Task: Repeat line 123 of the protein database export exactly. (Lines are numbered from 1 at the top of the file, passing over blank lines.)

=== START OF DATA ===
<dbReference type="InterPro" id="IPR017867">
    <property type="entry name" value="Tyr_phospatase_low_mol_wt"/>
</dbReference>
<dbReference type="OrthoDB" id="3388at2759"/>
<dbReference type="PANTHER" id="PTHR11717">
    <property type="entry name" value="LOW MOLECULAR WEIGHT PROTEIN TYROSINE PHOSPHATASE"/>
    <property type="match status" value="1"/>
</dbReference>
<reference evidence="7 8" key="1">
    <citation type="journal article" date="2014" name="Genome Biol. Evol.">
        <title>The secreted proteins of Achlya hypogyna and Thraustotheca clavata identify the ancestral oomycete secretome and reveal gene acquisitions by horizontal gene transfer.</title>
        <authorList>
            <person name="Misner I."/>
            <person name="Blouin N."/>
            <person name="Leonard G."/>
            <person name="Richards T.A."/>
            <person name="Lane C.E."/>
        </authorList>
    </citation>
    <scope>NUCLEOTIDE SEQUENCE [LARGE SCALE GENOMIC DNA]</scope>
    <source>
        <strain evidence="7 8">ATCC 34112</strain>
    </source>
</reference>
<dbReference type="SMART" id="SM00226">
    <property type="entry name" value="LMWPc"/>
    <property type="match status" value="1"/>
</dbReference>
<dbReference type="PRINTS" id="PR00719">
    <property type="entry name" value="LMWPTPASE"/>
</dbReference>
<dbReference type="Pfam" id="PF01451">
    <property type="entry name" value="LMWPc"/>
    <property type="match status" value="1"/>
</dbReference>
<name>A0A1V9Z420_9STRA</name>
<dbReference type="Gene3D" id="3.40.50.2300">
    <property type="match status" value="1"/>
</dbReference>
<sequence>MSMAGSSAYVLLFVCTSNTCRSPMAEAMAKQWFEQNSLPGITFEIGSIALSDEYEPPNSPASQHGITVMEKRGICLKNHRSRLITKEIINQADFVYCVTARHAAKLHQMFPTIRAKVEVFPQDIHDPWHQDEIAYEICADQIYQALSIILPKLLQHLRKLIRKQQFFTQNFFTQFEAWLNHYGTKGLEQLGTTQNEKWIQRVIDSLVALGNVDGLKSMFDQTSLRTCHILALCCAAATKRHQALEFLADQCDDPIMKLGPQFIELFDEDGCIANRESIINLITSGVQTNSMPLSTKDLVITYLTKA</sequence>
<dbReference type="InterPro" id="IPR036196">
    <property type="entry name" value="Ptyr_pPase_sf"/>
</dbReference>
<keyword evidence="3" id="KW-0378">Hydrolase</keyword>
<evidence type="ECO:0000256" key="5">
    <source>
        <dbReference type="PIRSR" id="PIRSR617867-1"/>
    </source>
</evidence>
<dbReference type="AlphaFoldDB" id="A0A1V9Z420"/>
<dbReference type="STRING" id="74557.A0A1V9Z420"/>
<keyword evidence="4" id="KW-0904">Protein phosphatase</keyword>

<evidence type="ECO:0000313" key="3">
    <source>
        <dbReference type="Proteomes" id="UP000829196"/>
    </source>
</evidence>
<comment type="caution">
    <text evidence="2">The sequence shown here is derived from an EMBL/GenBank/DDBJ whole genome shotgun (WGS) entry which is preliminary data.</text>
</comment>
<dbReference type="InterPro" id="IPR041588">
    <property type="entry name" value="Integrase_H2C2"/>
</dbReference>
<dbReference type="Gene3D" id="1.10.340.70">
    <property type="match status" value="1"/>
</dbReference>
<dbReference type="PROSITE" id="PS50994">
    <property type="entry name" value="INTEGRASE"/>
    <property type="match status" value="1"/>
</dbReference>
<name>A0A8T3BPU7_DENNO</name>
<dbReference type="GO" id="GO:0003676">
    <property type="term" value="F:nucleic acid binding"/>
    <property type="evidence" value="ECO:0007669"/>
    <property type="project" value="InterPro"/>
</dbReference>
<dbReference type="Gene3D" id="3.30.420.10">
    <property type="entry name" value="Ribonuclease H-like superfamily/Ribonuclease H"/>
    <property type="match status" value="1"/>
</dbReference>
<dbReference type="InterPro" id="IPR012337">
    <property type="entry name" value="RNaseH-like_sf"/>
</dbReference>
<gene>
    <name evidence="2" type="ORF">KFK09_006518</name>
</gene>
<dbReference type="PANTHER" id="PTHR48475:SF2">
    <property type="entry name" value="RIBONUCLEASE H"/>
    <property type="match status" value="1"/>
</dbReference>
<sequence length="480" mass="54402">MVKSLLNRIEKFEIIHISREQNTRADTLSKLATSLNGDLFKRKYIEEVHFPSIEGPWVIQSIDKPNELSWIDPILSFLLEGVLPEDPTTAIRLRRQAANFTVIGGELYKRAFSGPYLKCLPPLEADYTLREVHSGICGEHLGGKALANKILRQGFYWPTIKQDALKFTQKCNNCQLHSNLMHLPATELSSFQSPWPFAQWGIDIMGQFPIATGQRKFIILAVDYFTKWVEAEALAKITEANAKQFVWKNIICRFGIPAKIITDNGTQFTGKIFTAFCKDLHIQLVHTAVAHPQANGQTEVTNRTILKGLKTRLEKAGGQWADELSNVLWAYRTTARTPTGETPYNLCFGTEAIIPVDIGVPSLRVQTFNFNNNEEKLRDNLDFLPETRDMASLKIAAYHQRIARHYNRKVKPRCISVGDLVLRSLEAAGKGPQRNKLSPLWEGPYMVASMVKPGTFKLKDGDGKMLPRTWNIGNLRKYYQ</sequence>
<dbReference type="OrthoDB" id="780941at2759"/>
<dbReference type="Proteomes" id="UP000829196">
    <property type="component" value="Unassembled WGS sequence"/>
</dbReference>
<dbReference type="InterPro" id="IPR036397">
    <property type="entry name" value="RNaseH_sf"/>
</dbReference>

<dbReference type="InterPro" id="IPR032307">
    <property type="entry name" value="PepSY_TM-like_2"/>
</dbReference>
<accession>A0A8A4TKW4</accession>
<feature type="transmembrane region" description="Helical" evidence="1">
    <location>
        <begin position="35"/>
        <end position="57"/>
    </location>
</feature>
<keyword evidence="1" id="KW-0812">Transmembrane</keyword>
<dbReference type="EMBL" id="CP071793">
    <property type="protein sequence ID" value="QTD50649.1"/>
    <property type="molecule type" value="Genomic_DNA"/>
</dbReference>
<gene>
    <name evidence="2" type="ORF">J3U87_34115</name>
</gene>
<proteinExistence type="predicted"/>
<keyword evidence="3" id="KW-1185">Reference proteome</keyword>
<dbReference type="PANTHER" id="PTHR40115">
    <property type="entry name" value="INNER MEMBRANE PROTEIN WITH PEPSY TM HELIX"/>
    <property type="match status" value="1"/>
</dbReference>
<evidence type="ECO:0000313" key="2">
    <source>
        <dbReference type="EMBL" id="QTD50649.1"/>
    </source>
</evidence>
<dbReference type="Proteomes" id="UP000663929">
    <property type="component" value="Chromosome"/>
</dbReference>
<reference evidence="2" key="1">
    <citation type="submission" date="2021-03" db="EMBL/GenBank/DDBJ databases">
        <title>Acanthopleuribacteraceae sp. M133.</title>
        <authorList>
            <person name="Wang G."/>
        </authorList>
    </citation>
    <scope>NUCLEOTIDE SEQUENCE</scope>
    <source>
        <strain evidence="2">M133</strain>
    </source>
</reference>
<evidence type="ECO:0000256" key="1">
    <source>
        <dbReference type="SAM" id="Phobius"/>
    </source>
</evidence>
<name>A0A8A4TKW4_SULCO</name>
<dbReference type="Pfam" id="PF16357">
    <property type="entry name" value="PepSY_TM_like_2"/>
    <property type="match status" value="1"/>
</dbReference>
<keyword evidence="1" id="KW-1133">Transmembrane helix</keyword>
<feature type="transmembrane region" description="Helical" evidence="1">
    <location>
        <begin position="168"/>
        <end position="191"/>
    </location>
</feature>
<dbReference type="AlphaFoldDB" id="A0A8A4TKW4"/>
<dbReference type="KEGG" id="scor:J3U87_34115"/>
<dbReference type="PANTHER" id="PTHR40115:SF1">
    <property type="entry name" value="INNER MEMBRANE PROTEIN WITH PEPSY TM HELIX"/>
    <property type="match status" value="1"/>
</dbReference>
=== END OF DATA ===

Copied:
<evidence type="ECO:0000313" key="2">